Sunday ended with a visit from Grandma, Grandpa and cousin Trey; and an early bedtime for my two exhausted kiddos.  This was exactly the kind of weekend I was hoping to have now that I am home full-time.  Rather than drag the kids around on all of our necessary errands (groceries, Target, Sam’s, Lowes, etc.) and then cram in as much fun as we could with what was left of the days, we could just relax and enjoy ourselves.  Don’t worry, we still had our fair share of meltdowns (both), biting (George), major negotiations (Frances) and whining (what is it with the whining?  Doesn’t it make you want to lose your mind?!).  But even a crummy day at the beach is still a day at the beach.

And I love the beach!

Friday, April 15, 2011

On my kitchen windowsill...

…there is:

A toy train because Frances and George were having a disagreement about playing with it.  Of all of the fancy Thomas the Train Engines in the house, both wanted to play with this plain, wooden engine.  Maybe it was just a battle of the wills.  But I really think it was because that is the engine their Aunt Katherine gave them.

Two marshmallows (one plain; one bunny-shaped).  Frances loves marshmallows more than pretty much anything else in the entire world these days.  She accidentally dropped these two when she was parading around the house the other evening, saving her “special treat” (as she calls them) to show Daddy.  Everything about this makes my heart sing – that she uses the words “special treat” to refer to her dessert, that she loves marshmallows with Easter just around the corner (good timing, kid!) and that she wants to show her treasure to her daddy so much that she is willing to put off eating them until he gets home from work.  I, of course, replaced the dropped marshmallows with clean ones.  But I secretly kept the dirty ones to make me smile when I’m schlepping up the dirty dinner dishes.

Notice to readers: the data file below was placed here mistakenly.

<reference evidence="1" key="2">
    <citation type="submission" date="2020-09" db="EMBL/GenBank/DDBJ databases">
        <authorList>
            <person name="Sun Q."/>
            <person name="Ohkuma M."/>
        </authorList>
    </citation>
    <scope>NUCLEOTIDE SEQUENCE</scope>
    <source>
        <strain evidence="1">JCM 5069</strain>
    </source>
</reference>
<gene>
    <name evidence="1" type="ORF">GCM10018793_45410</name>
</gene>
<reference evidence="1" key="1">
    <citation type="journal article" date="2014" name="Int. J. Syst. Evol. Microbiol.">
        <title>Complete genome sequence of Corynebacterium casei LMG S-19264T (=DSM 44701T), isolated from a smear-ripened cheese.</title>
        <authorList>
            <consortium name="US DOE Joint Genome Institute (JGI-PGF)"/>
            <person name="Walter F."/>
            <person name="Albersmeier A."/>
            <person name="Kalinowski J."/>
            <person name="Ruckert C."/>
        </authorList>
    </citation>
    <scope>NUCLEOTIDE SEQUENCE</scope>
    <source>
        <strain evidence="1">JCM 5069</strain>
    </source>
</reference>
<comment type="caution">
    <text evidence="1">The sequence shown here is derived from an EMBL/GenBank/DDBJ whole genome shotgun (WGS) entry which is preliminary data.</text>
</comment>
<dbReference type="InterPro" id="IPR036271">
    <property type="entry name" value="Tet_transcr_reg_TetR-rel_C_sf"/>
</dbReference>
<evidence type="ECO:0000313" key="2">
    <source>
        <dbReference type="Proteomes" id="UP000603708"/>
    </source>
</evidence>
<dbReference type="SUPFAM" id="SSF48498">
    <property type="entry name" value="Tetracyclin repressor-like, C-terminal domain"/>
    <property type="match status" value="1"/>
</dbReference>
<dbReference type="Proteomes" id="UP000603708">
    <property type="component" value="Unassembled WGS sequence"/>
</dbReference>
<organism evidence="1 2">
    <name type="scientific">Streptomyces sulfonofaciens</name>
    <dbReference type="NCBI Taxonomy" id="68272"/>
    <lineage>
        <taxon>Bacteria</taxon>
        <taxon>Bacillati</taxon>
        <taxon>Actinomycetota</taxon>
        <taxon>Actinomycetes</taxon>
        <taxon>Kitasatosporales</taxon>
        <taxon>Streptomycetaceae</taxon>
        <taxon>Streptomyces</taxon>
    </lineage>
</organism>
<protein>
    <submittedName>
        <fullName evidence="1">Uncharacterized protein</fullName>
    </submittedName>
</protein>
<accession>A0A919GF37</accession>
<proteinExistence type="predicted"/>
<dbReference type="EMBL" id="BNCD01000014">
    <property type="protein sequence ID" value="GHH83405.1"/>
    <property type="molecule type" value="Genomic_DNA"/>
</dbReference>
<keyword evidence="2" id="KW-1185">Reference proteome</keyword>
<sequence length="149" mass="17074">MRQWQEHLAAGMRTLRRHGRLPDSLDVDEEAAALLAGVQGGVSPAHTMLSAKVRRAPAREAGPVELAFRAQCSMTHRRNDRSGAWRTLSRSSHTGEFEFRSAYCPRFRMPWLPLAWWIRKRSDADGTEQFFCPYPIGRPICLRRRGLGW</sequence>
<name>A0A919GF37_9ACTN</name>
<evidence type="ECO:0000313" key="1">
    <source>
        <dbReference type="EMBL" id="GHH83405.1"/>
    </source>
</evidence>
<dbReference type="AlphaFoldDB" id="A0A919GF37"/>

Four partially-eaten dog bones.  Max loves bones.  Marshall pretends to love them and then spits them out.  Of all of the things that Marshall does, this one is most unusual (and endearing) in part because he will eat anything, except apparently a rawhide bone that is made for dogs.

A penny.  For good luck!

A digital outdoor thermometer.  Thankfully, this small but immeasurably important piece of equipment conveyed with our house when we purchased it almost seven years ago.  I had no idea how handy it would be then, but I look at that thermometer countless times a day particularly now that I am home and have a daughter who is obsessed with wearing sleeveless dresses at all times.  But its most useful purpose (to me anyway) is to let me know how cold (or hot) my predawn run will be.  I know exactly what running clothes to wear if the thermometer tells me it’s 18 degrees or colder (layers, layers, layers), 37 degrees (my UVA hat, gloves, a turtleneck and thinner pants), 45 degrees (baseball hat, long sleeve shirt, shorts, no gloves), 59 degrees (short sleeve shirt, shorts, baseball hat) or 70+ degrees (sleeveless shirt, shorts, baseball hat and lots of Body Glide!).  I have no idea what I will do if this thermometer breaks and hope that Radio Shack is still in the business of making these little gems if it ever does.

Happy Friday everyone!

PS - please excuse the blurry picture and filthy windowsill.  I am in the process of convincing my wonderful husband that we need to invest in a better camera and this picture is Exhibit 853 for my presentation.  The filthy windowsill is to convince him that we need a live-in maid.  I am hoping the large cost of the latter's request will convince him that the former one is really not that bad.

Wednesday, April 13, 2011

Field Trip!

This week, I was able to take a morning (thank you, Gram E!) and meet my mother at the Virginia Museum of Fine Arts here in Richmond to see the Picasso exhibit.  Mother was there with a group of 40+ people and I only had about two hours to spare, so we didn’t get an extensive visit.  But it was so great to see her and to tour even a small portion of the VMFA.  I hadn’t been to the museum since Frances and George were born (maybe even before Will and I were married - sad), but stepping in to those cool, marble walls sent me back to those pre-children days when we both thought we were busy, but looking back I have no idea what we did with all of that time that we so clearly had.

The museum has gone through an extensive renovation in the last year or so; it is even more beautiful than it was already (and I always thought it was an incredible building).  It is located in old Richmond (the appropriately named “museum district”) surrounded by impeccable brownstone homes, neighborhood parks, and hip restaurants and bars.  This neighborhood is one of several that Will and I used to love to stroll through (again, pre-children) and dream about living there knowing full well that we were a) not cool enough to live there; b) not wealthy enough to afford the private school tuition that would be necessary if we did live there; and c) not patient enough to deal with the on-street parking.  But, it was still great to dream…